How to Set up a Successful Category Management Training Programme

Posted 01/05/2014

1. Be clear on your own purpose and scope of the cat man training programme:

·         Do you want to focus on purely functional or should it cover all the personal, interpersonal and leadership competencies?

·         Should it cover all different role descriptions and levels and geographies?

·         Over what timescales will the programme be implemented?

·         What are the targets for improved performance that the programme must deliver?

·         How will you actually measure the success of the training programme back in the workplace? 

2. Assess current competency level of the team using a structured competency framework that includes functional, leadership, personal and interpersonal competencies. Compare the results with the ideal profile for each role and identify the gaps that need to be addressed. This will identify the areas you should focus the training on. 

3. Design a training programme to address these identified needs of the team – consider a variety of education & skills development approaches including training workshops, coaching, mentoring and peer group learning. 

4. Discuss and agree the approach with HR – their support is essential, as is the alignment of your programme with other business-wide learning & development initiatives.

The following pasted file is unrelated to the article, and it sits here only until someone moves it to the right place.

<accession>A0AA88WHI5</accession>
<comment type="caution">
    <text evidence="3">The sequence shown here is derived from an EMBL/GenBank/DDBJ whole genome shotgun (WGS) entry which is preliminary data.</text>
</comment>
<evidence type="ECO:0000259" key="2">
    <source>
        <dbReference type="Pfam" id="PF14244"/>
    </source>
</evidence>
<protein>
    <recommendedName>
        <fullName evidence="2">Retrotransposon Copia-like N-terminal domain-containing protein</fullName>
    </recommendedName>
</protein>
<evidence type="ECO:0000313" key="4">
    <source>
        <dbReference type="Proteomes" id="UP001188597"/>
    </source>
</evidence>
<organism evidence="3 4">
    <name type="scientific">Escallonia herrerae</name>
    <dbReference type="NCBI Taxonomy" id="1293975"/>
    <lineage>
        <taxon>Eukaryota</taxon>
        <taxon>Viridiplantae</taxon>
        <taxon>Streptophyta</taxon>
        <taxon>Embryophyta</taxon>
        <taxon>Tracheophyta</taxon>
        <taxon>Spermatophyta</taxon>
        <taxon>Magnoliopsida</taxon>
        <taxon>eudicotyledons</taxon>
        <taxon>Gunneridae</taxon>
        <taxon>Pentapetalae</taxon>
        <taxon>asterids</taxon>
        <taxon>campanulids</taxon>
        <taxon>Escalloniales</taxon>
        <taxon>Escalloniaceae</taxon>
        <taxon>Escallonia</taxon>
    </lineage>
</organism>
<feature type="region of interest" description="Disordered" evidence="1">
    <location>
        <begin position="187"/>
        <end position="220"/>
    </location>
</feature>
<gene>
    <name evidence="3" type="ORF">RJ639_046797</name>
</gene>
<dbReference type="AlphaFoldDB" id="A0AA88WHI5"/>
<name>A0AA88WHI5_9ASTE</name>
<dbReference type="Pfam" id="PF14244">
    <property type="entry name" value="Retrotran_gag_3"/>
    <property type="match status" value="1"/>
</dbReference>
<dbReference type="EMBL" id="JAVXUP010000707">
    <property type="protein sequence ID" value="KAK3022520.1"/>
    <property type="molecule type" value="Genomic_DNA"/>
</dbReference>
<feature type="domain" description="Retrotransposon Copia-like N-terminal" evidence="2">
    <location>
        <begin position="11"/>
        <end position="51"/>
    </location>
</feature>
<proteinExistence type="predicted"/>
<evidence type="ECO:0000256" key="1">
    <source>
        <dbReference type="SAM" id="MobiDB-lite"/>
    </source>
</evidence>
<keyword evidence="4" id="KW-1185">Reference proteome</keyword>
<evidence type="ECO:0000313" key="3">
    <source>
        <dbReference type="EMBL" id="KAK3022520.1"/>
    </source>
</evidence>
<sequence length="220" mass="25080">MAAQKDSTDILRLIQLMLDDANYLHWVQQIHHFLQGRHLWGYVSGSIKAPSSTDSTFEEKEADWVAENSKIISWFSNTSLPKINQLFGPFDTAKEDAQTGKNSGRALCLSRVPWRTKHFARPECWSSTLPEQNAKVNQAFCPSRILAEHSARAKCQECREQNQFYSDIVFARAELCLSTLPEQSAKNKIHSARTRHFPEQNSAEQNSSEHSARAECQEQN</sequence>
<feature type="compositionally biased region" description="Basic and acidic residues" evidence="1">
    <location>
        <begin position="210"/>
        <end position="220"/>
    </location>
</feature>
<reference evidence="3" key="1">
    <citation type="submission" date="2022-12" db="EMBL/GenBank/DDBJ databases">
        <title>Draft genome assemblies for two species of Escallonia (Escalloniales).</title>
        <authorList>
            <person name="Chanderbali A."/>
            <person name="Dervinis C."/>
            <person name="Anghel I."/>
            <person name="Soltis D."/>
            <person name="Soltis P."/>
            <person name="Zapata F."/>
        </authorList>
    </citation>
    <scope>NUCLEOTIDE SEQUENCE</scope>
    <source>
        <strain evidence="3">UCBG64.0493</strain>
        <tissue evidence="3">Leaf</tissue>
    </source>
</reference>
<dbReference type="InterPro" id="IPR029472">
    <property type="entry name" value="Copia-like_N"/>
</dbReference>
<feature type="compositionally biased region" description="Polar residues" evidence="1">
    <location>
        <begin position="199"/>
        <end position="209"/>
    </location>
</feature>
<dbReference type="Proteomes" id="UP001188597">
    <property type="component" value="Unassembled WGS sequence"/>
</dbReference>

5. Select a training company to work with to develop the content of the programme - it is important to choose someone who will adapt their training materials and approach to meet your specific company requirements. Keep the number of companies involved as small as possible to avoid the duplication and contradiction that can often occur between different training methods and materials. 

6. Launch the programme – create and implement a communications strategy that articulates the reasons for the training and the benefits for the team. The programme needs to be sold positively to the team that it is part of a personal skills development agenda with key demonstrable outputs. 

7. Review the programme’s effectiveness - through structured feedback from the team and make changes to courses/approaches as needed. 

8. Formally re-assess the competency level of the team after one year - identify the improvements made and raise the bar for the next year’s results so the team can demonstrate a return on investment for the business.


Tagged by topic: Learning and Development , Procurement Transformation , SRM

  by Simon Brown

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